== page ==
# Isometries and Lines

If $f$ is an isometry of the plane and $L$ is a line, prove that $f(L)$ is a line.

I know that isometries preserves distance, so that is easy enough. I also know that two distinct point make up a line. Since we know that they share the same distance, I only have to prove that the image is a line. My question is how do I do that. Does proving that the image of $L$ is a line involve me showing that the distance of another point in $L$ is equidistant from the distinct point in $L$ and $f(L)$?

Here is what I would write down as a proof.

Let $L$ be the line containing $P$ and $Q$. Suppose there exists a point $S$ such that f(S) $\ne$ S. Since $f$ is an isometry we have $|PS| = |f(P)f(S)| = |P f(S)|.$ Similarly $|QS| = |f(Q)f(S)| = |Qf(S)|.$ Thus $P$ and $Q$ are equidistant from S and $f(S)$. Since $S$ $\ne$ $f(S)$, the set of points equidistant from $S$ and $f(S)$ is a line. This line contains $P$and $Q$ and thus equals L because $P \ne Q$. Therefore, every point on L is equidistant from $S$ and $f(S)$. And so $f(S)$ must lie on the line containing $P$ and $Q$ and the $f(L)$ is a line.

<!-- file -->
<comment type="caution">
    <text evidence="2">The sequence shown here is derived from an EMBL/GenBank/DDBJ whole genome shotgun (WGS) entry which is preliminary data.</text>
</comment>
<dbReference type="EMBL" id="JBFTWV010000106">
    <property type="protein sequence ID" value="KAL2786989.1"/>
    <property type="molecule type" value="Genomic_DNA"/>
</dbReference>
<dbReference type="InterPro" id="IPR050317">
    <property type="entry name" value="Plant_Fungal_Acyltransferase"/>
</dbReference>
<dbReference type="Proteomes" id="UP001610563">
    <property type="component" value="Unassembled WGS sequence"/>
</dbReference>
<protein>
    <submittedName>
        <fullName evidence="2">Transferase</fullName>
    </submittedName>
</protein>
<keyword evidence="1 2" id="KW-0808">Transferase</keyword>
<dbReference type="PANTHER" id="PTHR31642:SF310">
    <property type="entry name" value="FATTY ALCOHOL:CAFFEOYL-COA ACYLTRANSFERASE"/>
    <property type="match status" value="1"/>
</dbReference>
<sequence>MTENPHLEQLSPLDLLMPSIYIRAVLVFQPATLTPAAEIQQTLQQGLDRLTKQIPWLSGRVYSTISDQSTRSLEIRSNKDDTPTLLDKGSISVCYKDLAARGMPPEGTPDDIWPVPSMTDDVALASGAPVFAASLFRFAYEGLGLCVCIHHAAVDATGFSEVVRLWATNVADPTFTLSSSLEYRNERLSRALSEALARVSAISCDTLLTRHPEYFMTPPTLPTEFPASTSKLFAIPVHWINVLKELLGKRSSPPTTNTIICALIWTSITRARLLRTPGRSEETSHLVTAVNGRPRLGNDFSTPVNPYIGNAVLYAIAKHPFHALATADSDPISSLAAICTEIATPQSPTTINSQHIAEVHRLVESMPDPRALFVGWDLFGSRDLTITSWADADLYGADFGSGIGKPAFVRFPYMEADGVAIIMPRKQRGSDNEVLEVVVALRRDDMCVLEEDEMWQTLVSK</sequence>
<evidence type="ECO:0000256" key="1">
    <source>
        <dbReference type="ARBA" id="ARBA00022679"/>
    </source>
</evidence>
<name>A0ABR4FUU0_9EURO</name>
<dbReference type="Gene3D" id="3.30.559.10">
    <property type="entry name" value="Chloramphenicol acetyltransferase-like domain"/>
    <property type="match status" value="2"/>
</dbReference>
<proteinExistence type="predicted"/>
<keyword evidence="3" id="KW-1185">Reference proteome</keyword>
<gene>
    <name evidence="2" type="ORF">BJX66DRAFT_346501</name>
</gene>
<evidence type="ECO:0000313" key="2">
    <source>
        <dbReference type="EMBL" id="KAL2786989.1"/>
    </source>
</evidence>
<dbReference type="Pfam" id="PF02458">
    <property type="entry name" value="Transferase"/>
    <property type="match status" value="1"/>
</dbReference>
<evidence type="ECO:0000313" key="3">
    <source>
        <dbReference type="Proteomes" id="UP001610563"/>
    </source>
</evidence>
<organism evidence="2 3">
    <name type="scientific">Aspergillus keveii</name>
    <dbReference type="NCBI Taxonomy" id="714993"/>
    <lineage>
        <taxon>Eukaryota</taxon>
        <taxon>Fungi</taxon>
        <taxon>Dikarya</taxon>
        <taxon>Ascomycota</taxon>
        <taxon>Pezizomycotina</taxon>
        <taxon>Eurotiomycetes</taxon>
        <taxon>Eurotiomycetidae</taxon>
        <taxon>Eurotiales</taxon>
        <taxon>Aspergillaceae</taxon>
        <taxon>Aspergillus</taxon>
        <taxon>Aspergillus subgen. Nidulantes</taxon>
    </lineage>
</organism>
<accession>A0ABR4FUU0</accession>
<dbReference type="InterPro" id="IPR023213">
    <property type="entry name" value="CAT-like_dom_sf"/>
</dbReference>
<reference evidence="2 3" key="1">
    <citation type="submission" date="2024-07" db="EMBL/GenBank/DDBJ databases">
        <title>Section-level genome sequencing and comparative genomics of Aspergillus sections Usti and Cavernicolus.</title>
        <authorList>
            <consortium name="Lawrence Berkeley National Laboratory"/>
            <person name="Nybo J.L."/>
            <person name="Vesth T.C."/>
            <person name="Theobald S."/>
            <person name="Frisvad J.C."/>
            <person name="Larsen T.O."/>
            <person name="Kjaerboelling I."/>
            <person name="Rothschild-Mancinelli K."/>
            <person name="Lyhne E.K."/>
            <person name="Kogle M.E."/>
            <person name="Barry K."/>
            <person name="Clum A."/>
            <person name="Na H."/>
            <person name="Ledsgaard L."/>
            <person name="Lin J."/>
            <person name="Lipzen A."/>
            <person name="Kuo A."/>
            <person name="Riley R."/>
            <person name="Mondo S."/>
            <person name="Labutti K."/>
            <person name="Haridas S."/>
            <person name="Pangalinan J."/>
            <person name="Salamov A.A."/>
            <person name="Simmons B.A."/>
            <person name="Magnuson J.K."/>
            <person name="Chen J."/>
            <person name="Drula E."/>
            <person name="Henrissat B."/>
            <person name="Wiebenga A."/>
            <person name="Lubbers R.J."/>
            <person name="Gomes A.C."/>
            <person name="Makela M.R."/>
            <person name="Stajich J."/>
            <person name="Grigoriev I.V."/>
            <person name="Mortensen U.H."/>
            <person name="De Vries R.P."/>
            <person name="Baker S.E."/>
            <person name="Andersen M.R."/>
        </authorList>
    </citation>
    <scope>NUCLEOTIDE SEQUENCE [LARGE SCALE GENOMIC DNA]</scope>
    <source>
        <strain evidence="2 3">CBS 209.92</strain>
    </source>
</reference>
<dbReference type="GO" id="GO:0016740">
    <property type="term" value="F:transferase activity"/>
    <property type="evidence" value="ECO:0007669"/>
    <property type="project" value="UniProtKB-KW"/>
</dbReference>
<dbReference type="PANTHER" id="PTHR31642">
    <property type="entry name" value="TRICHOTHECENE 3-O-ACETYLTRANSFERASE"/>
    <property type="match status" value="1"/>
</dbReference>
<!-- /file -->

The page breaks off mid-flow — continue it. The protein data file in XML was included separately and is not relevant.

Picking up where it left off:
Is that close to being right?

This is a repost of my previous question. I deleted the last question.

• For some basic information about writing math at this site see e.g. here, here, here and here. – Alex Provost Dec 15 '15 at 21:13
• When you copy-paste the output of a post written in MathJaX, you stumble into the funny issue that this post shows: all the parts that were originally written in LaTeX appear twice. – user228113 Dec 15 '15 at 21:14
• I will fix it, give me a minute. I apologize – Mark Dec 15 '15 at 21:15
• How do you know that $|f(P)f(S)|=|Pf(S)|$? – Aretino Dec 15 '15 at 21:20
• This is true of any invertible linear map, there is no need for it to be an isometry... – Morgan Rodgers Dec 15 '15 at 21:26

Use the property that $AB=AC+BC$ if and only if $A$, $B$, $C$ are on the same line and $C$ lies between $A$ and $B$.